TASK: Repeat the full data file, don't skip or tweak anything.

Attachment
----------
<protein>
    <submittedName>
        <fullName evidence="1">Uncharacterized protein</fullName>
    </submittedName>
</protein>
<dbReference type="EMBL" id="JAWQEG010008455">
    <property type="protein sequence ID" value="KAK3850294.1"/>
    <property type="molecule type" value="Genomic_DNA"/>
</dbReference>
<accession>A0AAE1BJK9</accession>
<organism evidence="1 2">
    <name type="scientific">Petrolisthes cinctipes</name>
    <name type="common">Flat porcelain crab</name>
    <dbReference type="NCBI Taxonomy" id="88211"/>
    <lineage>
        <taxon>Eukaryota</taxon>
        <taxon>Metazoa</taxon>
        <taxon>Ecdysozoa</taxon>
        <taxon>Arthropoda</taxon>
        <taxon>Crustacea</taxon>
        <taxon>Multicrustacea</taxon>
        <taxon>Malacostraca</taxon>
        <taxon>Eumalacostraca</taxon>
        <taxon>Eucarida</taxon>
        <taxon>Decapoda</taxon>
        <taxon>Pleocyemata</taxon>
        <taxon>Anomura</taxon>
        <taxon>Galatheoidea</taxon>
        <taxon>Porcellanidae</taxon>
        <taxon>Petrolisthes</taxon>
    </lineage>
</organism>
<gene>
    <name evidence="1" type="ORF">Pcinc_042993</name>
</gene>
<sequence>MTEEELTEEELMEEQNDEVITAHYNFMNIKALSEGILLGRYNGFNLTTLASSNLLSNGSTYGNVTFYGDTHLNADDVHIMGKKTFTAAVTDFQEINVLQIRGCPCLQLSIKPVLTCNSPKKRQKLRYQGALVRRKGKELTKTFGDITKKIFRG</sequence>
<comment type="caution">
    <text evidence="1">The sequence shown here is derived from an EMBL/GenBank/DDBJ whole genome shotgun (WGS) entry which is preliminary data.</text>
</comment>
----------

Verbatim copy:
<protein>
    <submittedName>
        <fullName evidence="1">Uncharacterized protein</fullName>
    </submittedName>
</protein>
<dbReference type="EMBL" id="JAWQEG010008455">
    <property type="protein sequence ID" value="KAK3850294.1"/>
    <property type="molecule type" value="Genomic_DNA"/>
</dbReference>
<accession>A0AAE1BJK9</accession>
<organism evidence="1 2">
    <name type="scientific">Petrolisthes cinctipes</name>
    <name type="common">Flat porcelain crab</name>
    <dbReference type="NCBI Taxonomy" id="88211"/>
    <lineage>
        <taxon>Eukaryota</taxon>
        <taxon>Metazoa</taxon>
        <taxon>Ecdysozoa</taxon>
        <taxon>Arthropoda</taxon>
        <taxon>Crustacea</taxon>
        <taxon>Multicrustacea</taxon>
        <taxon>Malacostraca</taxon>
        <taxon>Eumalacostraca</taxon>
        <taxon>Eucarida</taxon>
        <taxon>Decapoda</taxon>
        <taxon>Pleocyemata</taxon>
        <taxon>Anomura</taxon>
        <taxon>Galatheoidea</taxon>
        <taxon>Porcellanidae</taxon>
        <taxon>Petrolisthes</taxon>
    </lineage>
</organism>
<gene>
    <name evidence="1" type="ORF">Pcinc_042993</name>
</gene>
<sequence>MTEEELTEEELMEEQNDEVITAHYNFMNIKALSEGILLGRYNGFNLTTLASSNLLSNGSTYGNVTFYGDTHLNADDVHIMGKKTFTAAVTDFQEINVLQIRGCPCLQLSIKPVLTCNSPKKRQKLRYQGALVRRKGKELTKTFGDITKKIFRG</sequence>
<comment type="caution">
    <text evidence="1">The sequence shown here is derived from an EMBL/GenBank/DDBJ whole genome shotgun (WGS) entry which is preliminary data.</text>
</comment>